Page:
The US House of Representatives passes a sweeping crypto FIT21 bill

  • The crypto regulation bill passed the U.S. House of Representatives on a bipartisan basis.
  • The FIT21 bill promises to give commodity regulators more oversight of digital assets.
  • The bill may not pass the next stage in the Senate.
  • President Joe Biden does not support the bill but said he would not veto it.

The US House of Representatives voted to pass a landmark crypto bill as digital assets become a political football just months before the presidential election.

The Republican-led Financial Innovation and Technology for the 21st Century Act, known as the FIT21 Act, passed on a bipartisan vote of 279 votes in favor to 136 votes against.

Notably, 71 Democrats supported the bill, including former Speaker of the House of Representatives Nancy Pelosi. Another 133 voted against.

Only three Republicans voted in opposition. Another 208 supported the bill.

FIT21 promises to set clear rules for digital assets that the crypto industry has long sought.

Hours before the vote, the Biden administration said it opposed the bill but did not threaten a veto — a relief for the industry.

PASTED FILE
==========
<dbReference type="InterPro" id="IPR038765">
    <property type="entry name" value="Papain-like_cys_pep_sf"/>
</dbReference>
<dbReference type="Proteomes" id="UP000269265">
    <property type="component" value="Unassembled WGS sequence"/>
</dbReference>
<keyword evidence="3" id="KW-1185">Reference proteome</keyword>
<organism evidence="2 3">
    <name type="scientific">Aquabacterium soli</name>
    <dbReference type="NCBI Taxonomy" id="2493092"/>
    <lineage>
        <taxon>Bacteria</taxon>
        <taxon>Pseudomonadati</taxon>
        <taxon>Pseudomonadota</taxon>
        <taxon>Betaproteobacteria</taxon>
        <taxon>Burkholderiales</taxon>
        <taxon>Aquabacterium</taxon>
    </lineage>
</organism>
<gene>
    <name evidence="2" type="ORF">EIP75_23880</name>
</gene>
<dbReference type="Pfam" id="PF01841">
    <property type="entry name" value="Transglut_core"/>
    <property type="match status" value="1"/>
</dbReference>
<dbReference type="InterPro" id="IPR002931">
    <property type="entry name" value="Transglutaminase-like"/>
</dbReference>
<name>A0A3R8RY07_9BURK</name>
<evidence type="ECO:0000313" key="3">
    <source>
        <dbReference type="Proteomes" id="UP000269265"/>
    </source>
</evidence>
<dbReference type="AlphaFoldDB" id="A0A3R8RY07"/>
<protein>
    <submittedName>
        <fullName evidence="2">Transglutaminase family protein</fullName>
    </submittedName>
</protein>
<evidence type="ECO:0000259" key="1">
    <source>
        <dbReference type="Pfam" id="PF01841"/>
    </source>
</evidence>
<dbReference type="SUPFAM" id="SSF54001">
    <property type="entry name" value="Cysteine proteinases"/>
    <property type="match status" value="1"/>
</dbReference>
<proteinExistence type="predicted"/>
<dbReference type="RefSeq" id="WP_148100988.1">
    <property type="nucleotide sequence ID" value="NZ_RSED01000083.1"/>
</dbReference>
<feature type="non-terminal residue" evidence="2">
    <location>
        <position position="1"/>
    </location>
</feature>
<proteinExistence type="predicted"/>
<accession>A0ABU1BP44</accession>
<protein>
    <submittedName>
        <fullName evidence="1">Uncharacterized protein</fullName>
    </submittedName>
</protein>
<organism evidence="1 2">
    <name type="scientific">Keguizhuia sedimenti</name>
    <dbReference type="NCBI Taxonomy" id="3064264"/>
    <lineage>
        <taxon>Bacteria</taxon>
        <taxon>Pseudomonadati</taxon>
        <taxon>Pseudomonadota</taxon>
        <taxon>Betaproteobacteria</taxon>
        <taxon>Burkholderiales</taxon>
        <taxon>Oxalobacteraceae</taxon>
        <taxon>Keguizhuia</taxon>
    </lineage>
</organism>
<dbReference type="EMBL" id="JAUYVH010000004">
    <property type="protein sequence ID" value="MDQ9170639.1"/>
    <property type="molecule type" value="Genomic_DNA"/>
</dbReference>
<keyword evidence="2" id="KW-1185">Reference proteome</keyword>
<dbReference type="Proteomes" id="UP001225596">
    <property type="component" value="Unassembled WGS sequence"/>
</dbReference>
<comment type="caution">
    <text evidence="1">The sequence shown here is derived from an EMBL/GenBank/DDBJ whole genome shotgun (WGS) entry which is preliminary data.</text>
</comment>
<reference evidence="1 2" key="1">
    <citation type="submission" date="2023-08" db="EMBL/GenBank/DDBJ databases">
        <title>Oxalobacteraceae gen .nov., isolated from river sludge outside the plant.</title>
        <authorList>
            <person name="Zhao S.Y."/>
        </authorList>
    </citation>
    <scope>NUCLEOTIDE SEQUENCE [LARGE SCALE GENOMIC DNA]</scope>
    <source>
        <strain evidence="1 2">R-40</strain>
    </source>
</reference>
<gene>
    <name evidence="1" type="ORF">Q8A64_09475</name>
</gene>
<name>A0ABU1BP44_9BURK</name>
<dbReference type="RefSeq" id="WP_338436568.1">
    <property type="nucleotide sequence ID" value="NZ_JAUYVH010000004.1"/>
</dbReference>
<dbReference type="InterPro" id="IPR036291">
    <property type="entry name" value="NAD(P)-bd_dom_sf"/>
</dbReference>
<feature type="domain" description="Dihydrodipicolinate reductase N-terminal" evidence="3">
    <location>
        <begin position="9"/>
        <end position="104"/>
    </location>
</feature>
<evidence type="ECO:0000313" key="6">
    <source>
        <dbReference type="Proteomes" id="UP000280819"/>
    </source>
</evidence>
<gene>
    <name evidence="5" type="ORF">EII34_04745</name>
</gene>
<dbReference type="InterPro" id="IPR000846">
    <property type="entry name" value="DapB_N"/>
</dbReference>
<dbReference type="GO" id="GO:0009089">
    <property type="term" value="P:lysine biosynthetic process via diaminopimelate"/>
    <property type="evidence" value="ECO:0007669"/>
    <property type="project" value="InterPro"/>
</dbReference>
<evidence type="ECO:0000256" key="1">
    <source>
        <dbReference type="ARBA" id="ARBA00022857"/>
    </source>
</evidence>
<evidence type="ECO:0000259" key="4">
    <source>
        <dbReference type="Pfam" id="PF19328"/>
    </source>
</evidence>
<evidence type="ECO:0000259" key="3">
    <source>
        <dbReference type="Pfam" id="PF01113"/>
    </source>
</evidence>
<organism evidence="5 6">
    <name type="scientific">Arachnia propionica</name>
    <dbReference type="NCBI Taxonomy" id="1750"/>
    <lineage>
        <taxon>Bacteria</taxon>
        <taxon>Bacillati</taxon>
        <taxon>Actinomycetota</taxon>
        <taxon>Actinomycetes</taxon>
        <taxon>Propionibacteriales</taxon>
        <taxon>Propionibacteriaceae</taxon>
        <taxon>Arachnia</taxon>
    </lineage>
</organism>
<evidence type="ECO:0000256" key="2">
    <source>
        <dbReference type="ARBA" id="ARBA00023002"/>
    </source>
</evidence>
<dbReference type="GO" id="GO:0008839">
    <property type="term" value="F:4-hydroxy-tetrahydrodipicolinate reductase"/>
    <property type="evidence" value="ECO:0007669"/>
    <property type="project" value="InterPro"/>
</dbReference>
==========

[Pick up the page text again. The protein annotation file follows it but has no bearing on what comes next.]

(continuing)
The bill would end the “food battle for control” over crypto being waged between the Securities and Exchange Commission and the Commodity Futures Trading Commission, said Republican Rep. Patrick McHenry of North Carolina, co-sponsor of the bill and chairman of the House Financial. Services committee.

“This is the biggest moment in crypto policy and legislation yet in the history of the United States,” said Rashan Colbert, head of policy at open-source software developer and decentralized trading platform dYdX Trading. DL news.

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Senate challenge ahead

The FIT21 bill will then have to find its way through the Senate. The approaching elections mean that priorities may shift.

“There is a decent chance that progress will stop after this vote, but that doesn’t mean this is a futile exercise,” said Colbert, a former U.S. Senate aide.

The progress is symbolically important, Colbert said, and shows the political will to regulate the digital asset market. It also creates a reference point for a bipartisan agreement on how to regulate crypto.

And even if the bill doesn’t pass in its current form, its provisions could find their way into other laws.

What’s on the bill?